A sermon based on Psalm 138 and Luke 11:1-13 preached on June 26th, 2016

Sermon audio

I remember what these summer days during my childhood were like. They were whatever we made them to be. Both of my parents worked during the day, so summer vacation meant the freedom to run around the house doing whatever my young mind could conjure up.

Neighborhood friends would come over. We would play baseball in the front yard, tearing my dad’s lawn to shreds. The slab of concrete at the bottom of the front steps was home plate. There were ghost men on first, second, or third, and I was all-time pitcher. If I threw it a little high, the baseball smacked against our bright red front door, leaving a dent in it. Eventually, my father got smart enough to replace the wooden stair posts with metal ones, because they took a beating, too.

When we weren’t playing baseball, we thought of crazier things. One time, my brother and I tried to make our own Coca-Cola by following the ingredient list on the back label of an empty 2-liter bottle. We found some sparkling water in the back of the fridge, and there was maple syrup in the cupboard which we thought would be a fine substitute for whatever High Fructose Corn Syrup was. A splash of this, and a dash of that, and we ended up with a Frankenstein-like concoction of liquid goo in a glass that neither one of us had the guts to try.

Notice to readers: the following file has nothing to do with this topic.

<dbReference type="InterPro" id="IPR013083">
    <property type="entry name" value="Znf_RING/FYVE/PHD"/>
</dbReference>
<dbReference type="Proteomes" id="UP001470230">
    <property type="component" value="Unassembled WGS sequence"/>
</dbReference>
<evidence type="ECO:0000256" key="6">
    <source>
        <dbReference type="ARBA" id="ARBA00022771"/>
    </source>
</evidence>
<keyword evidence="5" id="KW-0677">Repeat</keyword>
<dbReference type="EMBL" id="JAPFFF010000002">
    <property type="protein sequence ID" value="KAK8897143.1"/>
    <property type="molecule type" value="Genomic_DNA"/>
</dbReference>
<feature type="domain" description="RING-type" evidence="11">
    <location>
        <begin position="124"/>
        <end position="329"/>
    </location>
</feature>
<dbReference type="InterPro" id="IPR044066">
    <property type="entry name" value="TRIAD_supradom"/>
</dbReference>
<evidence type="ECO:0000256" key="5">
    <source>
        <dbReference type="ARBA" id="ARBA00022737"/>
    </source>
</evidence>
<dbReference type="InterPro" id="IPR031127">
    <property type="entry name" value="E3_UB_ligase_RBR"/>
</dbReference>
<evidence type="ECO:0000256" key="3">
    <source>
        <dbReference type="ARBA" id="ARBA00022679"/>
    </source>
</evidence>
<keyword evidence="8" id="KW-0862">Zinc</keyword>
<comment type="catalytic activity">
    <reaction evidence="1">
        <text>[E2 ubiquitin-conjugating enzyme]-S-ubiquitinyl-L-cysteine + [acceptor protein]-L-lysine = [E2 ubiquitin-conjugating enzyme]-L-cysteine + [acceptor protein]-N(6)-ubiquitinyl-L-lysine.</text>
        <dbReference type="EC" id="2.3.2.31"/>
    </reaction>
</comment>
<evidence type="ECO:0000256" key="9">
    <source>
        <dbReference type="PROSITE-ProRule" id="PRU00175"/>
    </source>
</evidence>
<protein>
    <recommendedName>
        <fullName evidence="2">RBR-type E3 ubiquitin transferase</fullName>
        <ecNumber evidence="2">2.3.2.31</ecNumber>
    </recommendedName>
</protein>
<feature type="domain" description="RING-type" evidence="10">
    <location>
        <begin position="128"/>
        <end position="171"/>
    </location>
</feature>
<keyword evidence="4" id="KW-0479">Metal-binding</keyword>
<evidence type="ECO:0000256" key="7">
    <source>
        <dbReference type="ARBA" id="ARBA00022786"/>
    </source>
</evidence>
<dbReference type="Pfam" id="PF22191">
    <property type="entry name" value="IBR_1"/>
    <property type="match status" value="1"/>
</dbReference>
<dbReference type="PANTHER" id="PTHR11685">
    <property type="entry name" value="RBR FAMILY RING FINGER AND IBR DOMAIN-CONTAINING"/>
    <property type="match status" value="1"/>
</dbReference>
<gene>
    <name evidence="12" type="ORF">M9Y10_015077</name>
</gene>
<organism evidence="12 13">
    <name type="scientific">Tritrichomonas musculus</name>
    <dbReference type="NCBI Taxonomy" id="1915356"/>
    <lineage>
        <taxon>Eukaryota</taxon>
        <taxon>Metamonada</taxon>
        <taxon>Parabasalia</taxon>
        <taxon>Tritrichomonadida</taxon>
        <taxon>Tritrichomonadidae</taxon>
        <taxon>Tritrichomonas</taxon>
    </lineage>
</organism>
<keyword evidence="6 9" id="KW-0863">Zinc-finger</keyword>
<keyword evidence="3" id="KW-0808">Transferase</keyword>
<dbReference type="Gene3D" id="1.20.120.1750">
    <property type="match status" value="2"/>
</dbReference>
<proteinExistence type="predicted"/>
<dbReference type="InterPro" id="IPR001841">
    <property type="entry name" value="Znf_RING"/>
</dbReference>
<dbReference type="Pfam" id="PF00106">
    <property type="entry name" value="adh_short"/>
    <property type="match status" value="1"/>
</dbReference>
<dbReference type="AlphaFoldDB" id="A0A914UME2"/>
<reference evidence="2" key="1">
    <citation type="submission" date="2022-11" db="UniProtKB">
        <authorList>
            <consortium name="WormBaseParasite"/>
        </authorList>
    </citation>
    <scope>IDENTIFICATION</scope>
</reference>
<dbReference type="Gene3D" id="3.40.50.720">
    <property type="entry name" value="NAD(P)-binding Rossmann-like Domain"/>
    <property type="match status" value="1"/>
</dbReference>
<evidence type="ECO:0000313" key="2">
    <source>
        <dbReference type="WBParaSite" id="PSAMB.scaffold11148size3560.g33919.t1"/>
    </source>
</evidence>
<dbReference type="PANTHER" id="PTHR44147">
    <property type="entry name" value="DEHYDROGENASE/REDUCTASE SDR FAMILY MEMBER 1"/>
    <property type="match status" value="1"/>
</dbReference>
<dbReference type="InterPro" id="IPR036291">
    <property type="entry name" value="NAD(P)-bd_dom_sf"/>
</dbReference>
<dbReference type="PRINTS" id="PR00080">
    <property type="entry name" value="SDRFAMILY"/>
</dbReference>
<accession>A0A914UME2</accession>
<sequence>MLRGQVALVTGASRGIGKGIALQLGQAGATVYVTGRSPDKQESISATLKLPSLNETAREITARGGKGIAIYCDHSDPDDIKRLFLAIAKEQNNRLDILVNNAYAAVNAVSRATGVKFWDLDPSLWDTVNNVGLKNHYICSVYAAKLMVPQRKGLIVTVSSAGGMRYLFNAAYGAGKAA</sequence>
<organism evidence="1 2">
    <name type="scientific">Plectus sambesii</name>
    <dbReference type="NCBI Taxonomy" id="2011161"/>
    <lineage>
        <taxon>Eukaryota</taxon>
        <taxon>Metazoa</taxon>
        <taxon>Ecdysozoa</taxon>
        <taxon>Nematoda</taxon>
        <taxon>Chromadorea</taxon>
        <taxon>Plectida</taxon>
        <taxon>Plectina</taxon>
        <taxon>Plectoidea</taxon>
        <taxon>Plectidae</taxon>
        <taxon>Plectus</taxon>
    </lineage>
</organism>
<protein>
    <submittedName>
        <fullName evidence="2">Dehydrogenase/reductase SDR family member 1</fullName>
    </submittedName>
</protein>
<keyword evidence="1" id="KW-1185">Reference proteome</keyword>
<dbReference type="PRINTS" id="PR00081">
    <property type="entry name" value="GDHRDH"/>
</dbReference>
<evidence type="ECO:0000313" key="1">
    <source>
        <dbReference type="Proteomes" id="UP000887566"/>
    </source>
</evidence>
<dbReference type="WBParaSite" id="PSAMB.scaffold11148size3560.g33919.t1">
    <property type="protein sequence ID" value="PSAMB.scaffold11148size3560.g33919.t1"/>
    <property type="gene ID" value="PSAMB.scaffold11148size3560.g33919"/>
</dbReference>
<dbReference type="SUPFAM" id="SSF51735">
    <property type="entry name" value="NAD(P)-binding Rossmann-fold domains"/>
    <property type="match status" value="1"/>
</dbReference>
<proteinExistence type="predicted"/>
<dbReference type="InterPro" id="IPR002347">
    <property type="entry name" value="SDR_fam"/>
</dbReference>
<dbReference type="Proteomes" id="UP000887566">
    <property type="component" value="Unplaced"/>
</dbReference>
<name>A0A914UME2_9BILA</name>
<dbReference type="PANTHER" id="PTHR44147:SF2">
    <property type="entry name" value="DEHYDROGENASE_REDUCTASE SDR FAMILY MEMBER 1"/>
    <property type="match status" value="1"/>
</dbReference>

Then there were better thought-out experiments. Mom told us we could make a phone with two aluminum cans and a long piece of string. It was hard to believe, but by God, it worked! Not in any satisfactory way, really. It wasn’t like Atlantic Bell would go out of business anytime soon, but my brother and I had a wondrous time standing 12 feet away from each other, putting our mouth and our ears up to the cans in alternating fashion. My brother’s voice was muffled on my end, and I imagined mine was on his end, too. But it wasn’t long until we figured out that it was a whole lot easier to understand each other through the air than through 2 tin cans and a piece of string. It seemed like a cool trick, but what’s the use, really? In the end, it was just another impractical childhood experiment, something we tried but never could see the advantage of.


Jesus talked about prayer often. And if we pay enough attention to the gospels, we’ll find that He prayed often. But it seems like every time he wanted to pray, he went off on his own, so the disciples were never in on it. It doesn’t seem like Jesus prayed with them all that often, which is a curious thing. So whatever the disciples heard of their Master’s prayers were muffled, too. So, at one point, the disciples have to ask Jesus outright:

Can you teach us to pray?

Jesus answers them with words that we now call the Lord’s Prayer. And its words are startling, really. We’re used to praying it every week, so it might not seem all that odd to us, but basically Jesus teaches his disciples that they can talk to God like He’s right there with them, like He’s on the other end of a string. Like He’s a part of their family: “Call Him Father,” Jesus says.